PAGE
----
Delhi High Court yesterday expanded the scope of Article 25 of the Constitution of India by stating that Missionary Activities are not prohibited in India as rights under Article 25 while deciding a case. The court largely referred the judgment on Commissioner of Police and Ors. Vs. Acharya Jagadishwarananda Avadhuta which took the view that the right under Article 25 is not confined to citizens alone, but covers all persons residing in India.
Article 25 guarantees the freedom to follow any religion and propagate it, with a reasonable restriction to ensure that the public order, morality and health are not compromised in the process. Previously, there have been many judgments confirming the scope of Article in coherence with the applied reasonable and non-arbitrary restrictions.
In this case Court instead of taking a narrow view on the availability of the right to individuals gave a wider scope and found that a person has a right to practice his faith and his rendering medical service, even if it is for the furtherance of his religion, cannot be denied. The Court also added that the assumption that missionary activities are against the law of the land, is fundamentally flawed. The Court also observed that is no material to hold that the Doctor was indulging in conversion activities or any of the activities has led to public unrest and law and order problems.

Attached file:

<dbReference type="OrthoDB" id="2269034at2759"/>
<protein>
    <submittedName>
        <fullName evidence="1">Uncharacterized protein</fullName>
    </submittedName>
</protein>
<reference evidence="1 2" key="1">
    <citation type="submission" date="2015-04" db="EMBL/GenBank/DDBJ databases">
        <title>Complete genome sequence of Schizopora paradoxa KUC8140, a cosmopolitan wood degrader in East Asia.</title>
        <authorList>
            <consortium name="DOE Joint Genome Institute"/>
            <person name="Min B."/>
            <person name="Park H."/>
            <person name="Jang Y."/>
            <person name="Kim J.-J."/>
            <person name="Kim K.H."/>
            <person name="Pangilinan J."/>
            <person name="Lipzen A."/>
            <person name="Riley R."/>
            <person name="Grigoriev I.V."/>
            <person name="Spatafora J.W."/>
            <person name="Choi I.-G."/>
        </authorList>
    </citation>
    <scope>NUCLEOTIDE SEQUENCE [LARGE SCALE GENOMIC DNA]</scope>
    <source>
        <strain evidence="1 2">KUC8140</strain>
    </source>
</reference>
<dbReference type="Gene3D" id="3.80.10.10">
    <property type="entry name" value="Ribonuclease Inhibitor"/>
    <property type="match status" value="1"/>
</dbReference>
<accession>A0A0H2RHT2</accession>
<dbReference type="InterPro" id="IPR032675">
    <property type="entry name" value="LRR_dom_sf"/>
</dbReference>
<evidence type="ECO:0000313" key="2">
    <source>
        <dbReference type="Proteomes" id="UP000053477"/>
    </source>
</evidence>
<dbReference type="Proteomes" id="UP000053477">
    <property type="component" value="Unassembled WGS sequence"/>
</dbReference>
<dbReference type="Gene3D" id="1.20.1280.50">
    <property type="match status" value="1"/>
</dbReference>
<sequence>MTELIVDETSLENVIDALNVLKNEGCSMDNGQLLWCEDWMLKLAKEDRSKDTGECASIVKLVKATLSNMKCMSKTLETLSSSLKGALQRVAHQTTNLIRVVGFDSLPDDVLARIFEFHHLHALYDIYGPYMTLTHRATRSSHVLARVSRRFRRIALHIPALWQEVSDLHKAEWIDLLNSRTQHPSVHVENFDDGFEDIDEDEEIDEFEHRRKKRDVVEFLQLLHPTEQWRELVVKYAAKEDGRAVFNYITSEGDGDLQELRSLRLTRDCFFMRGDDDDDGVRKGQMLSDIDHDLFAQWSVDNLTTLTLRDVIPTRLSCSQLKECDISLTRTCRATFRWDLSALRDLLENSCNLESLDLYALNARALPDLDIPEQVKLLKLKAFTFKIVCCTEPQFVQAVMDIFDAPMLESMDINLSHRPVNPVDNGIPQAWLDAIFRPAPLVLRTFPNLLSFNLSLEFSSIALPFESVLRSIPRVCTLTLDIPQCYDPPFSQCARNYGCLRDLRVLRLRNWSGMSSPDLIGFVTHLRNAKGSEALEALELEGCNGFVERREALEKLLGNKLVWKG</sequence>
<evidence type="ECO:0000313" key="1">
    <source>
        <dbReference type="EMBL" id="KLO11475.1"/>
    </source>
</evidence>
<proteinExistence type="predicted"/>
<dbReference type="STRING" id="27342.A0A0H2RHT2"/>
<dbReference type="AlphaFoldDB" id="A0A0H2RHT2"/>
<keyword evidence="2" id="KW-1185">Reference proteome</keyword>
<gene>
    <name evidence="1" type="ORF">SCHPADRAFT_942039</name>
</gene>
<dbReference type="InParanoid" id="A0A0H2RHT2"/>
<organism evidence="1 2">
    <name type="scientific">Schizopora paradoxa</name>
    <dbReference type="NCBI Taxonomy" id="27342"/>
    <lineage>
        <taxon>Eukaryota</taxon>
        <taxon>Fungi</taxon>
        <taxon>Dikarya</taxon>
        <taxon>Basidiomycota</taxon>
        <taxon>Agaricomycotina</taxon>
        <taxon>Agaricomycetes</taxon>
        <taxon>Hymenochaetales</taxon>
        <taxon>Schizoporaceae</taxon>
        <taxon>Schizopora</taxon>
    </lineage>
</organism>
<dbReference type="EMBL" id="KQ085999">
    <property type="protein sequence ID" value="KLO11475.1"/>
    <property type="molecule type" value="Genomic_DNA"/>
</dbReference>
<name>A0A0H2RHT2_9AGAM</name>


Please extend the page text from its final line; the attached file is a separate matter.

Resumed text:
Justice Vibhu Bakhru further stated that it has perhaps escaped their attention that India is a secular country. All persons in this country have a right to practice their faith in the manner they consider fit so long as it does not offend any other person. If the petitioner’s faith motivates the petitioner to volunteer for medical services at a hospital, there is no law (certainly not of this land) that proscribes him from doing so.
Earlier, in many instances, Indian judiciary has confirmed the sanctity of Article and the protection it guarantees without giving it the colour of conflicting human self-interests or will. It majorly found that every person has right to follow their religion in a way that does not affect others human or legal rights. This is what the abovementioned Article protects and not the arbitrary whims of individuals about their religion.
LEGAL NEWS WRITER – SHRIYA KESHARWANI.